Keith Weber has put up a fight to hone his skills in the art of Brazilian jiu jitsu.
The 39-year-old Invermere resident began grappling in Fredericton, New Brunswick during 2006 when he found a private instructor to train with three times weekly.
“There wasn’t even a club there at the time,” he said. “I found a guy (who) was a blue belt and I convinced him to help train me a little bit for the first little while.”
Now, Mr. Weber is a purple belt and practices at the community hall with others, often twice weekly.
“I grew up liking martial arts so I grew up doing Tae Kwon Do as a child, then I did ninjutsu in high school and then I did six years where I was teaching and competing in kickboxing,” said Weber. “For me, I always like to put myself in the scariest situation possible and try to excel at it, and that’s why I do emergency medicine. That’s why I’ve done trauma, that’s why I’ve worked with the military.
“I’m fearful to ever be in a fight so I want to be good at it if I am.”
He gradually worked his way up through white and blue belts to earn his purple belt, which technically qualifies him to teach others jiu jitsu as a junior level instructor. In the future, Weber plans to train for his brown and black belt.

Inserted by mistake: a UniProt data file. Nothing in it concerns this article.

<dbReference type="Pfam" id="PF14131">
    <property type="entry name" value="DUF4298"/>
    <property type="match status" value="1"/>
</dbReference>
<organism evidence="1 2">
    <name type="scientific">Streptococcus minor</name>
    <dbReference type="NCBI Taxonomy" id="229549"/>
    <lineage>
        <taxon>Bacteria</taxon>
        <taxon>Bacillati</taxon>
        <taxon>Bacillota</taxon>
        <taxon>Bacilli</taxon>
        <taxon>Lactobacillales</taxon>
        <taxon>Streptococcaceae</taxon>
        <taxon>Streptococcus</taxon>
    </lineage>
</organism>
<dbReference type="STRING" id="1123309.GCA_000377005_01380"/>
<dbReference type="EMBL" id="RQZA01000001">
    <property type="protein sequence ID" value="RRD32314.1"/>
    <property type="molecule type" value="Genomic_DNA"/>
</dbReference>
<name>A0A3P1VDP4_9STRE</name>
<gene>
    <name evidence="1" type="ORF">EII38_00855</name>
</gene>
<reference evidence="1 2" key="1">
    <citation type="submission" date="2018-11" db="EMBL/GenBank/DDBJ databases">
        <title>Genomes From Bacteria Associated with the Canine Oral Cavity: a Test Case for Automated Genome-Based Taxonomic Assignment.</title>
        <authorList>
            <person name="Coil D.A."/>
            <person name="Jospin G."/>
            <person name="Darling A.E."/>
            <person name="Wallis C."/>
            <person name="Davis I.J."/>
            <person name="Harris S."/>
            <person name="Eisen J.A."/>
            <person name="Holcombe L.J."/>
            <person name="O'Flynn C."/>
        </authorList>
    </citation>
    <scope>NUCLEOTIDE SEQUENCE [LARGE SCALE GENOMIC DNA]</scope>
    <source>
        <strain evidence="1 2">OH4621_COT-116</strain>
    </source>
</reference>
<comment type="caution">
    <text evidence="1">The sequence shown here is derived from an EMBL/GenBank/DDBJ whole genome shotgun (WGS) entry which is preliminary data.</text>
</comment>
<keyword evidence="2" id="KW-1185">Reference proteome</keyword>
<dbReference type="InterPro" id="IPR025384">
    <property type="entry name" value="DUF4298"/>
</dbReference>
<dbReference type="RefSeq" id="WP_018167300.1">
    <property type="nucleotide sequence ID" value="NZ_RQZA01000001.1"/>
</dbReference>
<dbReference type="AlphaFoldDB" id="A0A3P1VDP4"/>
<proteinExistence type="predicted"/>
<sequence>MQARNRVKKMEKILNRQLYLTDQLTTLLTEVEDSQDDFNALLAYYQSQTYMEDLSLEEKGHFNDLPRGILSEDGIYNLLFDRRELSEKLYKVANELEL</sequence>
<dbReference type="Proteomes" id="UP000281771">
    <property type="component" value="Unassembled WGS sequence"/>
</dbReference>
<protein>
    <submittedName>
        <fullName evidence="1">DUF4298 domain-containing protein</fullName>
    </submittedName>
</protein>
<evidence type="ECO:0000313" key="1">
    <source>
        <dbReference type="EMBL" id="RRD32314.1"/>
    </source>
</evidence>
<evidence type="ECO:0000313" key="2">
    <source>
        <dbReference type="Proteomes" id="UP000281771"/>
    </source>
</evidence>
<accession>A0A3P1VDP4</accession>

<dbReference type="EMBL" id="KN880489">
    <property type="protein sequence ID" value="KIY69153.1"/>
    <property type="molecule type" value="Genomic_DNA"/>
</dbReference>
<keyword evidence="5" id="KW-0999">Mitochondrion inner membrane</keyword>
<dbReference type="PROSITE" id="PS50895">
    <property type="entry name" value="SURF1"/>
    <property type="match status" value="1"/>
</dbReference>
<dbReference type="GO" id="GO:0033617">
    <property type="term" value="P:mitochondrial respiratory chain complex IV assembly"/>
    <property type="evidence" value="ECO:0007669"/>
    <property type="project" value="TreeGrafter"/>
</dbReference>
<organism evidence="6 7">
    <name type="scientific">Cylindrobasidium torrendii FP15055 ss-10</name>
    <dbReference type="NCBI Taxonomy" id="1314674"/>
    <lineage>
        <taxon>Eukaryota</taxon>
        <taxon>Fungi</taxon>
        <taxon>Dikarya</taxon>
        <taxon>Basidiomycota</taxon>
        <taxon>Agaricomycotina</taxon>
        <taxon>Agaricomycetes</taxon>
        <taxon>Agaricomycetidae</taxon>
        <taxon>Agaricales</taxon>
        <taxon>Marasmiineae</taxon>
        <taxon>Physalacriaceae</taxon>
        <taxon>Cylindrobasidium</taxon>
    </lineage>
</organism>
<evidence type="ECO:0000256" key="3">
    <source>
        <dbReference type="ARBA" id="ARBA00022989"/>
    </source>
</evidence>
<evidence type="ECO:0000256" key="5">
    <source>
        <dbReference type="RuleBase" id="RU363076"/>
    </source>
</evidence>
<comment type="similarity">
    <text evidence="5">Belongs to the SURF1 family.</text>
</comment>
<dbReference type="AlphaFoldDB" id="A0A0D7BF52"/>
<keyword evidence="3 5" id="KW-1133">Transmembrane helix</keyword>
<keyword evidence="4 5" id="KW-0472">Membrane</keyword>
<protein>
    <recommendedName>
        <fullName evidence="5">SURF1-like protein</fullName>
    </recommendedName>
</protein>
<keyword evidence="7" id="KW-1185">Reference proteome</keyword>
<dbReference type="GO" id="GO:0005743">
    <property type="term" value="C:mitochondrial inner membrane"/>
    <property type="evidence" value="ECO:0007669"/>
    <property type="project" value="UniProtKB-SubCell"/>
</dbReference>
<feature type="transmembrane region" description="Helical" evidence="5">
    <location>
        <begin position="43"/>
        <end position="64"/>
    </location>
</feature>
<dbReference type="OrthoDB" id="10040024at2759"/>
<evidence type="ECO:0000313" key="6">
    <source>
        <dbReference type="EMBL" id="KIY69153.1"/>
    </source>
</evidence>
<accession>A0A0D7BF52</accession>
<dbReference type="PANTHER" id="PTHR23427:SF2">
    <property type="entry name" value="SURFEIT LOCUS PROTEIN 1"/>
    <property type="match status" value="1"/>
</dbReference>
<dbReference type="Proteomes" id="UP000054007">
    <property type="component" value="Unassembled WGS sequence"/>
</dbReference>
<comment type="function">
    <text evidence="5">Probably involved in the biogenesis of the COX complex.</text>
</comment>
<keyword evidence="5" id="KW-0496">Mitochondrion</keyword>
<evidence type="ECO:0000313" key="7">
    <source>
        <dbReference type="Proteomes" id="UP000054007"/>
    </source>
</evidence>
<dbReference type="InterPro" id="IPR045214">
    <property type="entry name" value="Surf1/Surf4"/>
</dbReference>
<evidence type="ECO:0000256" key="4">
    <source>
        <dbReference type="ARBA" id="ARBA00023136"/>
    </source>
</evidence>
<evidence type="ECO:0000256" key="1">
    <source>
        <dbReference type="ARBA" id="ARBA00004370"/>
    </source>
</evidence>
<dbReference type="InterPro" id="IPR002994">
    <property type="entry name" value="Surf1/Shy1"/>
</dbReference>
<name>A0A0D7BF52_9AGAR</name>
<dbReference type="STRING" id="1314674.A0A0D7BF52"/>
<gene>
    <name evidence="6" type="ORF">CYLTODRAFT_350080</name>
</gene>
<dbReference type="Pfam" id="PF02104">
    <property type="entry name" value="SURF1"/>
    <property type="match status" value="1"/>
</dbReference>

“There are probably about a dozen of us (in the valley) who really like to get together to grapple,” he said. “The other martial arts have more striking, and that type of stuff. Although judo is grappling, so we all get together to share what we know (every Friday and Sunday night at the Community Hall). We try to learn from each other and practice with each other because it’s one of those sports that you can’t really do alone. You need partners.”
But the road to success has been a long one coming.
“I got my purple belt not too long ago,” he explained. “I changed clubs somewhere in the middle and I had to start again as a blue belt, then I missed a couple of opportunities to get belt promotions… I was a blue belt for a long time — six or seven years.”
He added the norm is to stay in a belt level for roughly two years, depending on one’s progression in the sport.
However, Weber believes that working out through any form of martial arts is the best way someone can develop confidence and stay fit.
“I’m happy to share what I know (because) after nine years, you learn a lot,” said Weber. “Kickboxing is very simple in its movements. It’s kicking and punching, but there are only so many ways you can do that. Kickboxing is like checkers but jiu jitsu has thousands of moves, so I think jiu jitsu is like chess. Each one has its own eccentricity that makes it work or not work.”